David Doyle, a partner in the New York law firm of Morrison & Foerster, which represented ACON in the underlying patent litigation, said, "This is a tremendous outcome for both companies, one that we have been hoping for ever since the patent litigation commenced several years ago. We are pleased that the company has forged a partnership with Inverness to advance its innovative diagnostic capabilities internationally."
In other legalities:
• The U.S. District Court in Denver has dismissed a longstanding patent infringement lawsuit filed by Medtronic (Minneapolis) against BrainLAB (Westchester, Illinois). The suit originally was filed in 1998.
The court ruled that, as a matter of law, BrainLAB's image-guided surgery/radiotherapy products do not infringe any of the patents involved in the suit, determining that the evidence does not support a finding of infringement.
In September, a Denver jury had reached a verdict finding that BrainLAB infringed four patents held or licensed by Medtronic, and determined that a reasonable royalty on BrainLAB product sales in the U.S. amounted to $51 million.
The court's ruling set aside that jury verdict and precludes the injunction Medtronic had been seeking.
"We are pleased to see that the court has confirmed the uniqueness of our image-guided technology and that our technology does not infringe Medtronic's patents," said Stefan Vilsmeier, BrainLAB founder and CEO. "We look forward to continued success in our surgical navigation business and to supplying our partners with our advanced technology."
• The Birmingham News last week reported that a federal judge has denied the latest attempt by Richard Scrushy, former CEO of HealthSouth (Birmingham, Alabama) to have the Securities and Exchange Commission (SEC) lawsuit against him dismissed, paving the way for a trial in 2007.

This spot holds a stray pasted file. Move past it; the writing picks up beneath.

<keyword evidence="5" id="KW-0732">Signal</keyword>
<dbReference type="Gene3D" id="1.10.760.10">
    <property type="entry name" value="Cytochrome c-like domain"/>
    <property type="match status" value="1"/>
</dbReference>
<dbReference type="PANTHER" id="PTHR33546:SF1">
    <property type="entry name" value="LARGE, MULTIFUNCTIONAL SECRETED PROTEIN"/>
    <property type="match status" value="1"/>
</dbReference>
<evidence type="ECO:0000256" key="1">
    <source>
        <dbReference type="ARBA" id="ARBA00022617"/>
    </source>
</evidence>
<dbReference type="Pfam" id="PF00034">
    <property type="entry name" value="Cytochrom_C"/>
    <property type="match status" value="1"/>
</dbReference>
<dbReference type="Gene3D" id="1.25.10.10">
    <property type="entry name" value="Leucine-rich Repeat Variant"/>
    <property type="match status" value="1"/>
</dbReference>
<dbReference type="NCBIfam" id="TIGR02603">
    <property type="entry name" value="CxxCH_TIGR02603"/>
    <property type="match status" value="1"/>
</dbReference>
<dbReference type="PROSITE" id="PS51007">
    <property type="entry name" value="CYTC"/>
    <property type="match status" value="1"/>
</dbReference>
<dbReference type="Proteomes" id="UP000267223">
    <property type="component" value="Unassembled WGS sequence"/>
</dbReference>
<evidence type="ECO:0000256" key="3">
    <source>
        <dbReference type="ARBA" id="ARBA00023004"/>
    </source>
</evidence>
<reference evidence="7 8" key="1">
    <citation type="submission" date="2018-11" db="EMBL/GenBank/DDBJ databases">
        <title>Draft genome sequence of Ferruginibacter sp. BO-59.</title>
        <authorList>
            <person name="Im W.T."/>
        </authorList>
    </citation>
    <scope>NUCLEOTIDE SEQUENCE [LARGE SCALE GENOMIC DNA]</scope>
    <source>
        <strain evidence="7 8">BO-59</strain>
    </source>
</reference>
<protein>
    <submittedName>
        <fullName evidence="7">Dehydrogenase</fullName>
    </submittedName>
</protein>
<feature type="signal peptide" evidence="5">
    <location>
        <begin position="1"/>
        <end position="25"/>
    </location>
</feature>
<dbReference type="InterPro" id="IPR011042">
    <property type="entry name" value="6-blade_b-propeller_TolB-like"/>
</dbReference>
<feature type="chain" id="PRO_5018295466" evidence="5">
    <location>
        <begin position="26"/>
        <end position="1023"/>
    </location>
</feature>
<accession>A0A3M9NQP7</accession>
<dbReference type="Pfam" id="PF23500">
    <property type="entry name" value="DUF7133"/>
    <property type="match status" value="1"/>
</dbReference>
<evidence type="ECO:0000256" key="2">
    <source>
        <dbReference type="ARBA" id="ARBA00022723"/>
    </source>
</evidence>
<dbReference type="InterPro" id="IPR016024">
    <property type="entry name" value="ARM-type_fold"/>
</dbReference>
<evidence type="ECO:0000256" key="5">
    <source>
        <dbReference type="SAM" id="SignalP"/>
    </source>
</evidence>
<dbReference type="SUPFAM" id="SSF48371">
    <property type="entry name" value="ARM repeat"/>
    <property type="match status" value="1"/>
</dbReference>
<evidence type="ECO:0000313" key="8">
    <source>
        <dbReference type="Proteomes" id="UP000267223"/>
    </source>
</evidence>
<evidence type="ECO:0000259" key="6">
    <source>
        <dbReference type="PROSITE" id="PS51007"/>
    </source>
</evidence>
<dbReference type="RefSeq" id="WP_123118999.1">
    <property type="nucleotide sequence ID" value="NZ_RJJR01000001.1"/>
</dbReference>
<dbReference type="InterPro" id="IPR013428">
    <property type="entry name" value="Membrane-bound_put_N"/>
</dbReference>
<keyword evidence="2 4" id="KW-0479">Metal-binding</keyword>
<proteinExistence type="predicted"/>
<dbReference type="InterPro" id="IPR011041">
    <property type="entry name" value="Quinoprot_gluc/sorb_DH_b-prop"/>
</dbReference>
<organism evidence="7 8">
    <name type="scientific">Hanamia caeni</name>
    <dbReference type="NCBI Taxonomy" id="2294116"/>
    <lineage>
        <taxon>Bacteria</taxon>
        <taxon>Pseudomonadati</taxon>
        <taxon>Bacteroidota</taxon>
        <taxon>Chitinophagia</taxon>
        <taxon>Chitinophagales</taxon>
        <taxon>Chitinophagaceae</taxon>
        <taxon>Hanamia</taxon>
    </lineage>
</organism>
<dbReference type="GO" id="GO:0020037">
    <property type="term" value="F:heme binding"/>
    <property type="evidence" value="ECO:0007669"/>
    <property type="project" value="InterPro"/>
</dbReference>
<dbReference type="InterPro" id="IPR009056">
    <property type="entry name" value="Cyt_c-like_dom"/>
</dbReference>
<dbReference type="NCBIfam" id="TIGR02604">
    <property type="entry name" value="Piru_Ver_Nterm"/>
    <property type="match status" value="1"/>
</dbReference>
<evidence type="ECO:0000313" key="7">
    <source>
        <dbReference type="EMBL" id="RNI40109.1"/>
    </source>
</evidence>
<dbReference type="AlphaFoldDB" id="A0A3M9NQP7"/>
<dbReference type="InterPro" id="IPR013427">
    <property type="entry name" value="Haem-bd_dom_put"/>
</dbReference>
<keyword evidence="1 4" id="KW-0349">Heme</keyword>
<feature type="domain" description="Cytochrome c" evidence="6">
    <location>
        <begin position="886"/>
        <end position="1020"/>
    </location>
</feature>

It reported that in a one-page order, without elaboration, U.S. District Court Judge Inge Johnson denied Scrushy's motion for dismissal and said that the SEC lawsuit can proceed – almost three years after its filing. The charges include two counts of fraud and four counts of fraud-related claims.
The SEC is attempting to recover hundreds of millions of dollars it describes as ill-gotten gains as the result of the accounting fraud at HealthSouth while Scrushy headed the rehabilitation chain.
Johnson previously set a schedule for depositions and expert witness preparation to last through this year, with a trial slated to begin April 2, 2007.
The SEC amended its lawsuit against Scrushy three times after the case was put on hold pending the outcome of a criminal fraud trial against him. Scrushy was acquitted of all charges in that case last June.
In the SEC lawsuit, Scrushy's lawyers had argued the SEC failed to justify its charges with enough evidence that would cause a reasonable person to have a strong inference that the HealthSouth founder was involved in the accounting fraud. That fraud produced a false inflation of the organizations revenues by about $2.6 billion over the period 1996 to 2002.
HealthSouth is one of the nation's largest providers of outpatient surgery, diagnostic imaging and rehabilitative healthcare services, operating facilities nationwide.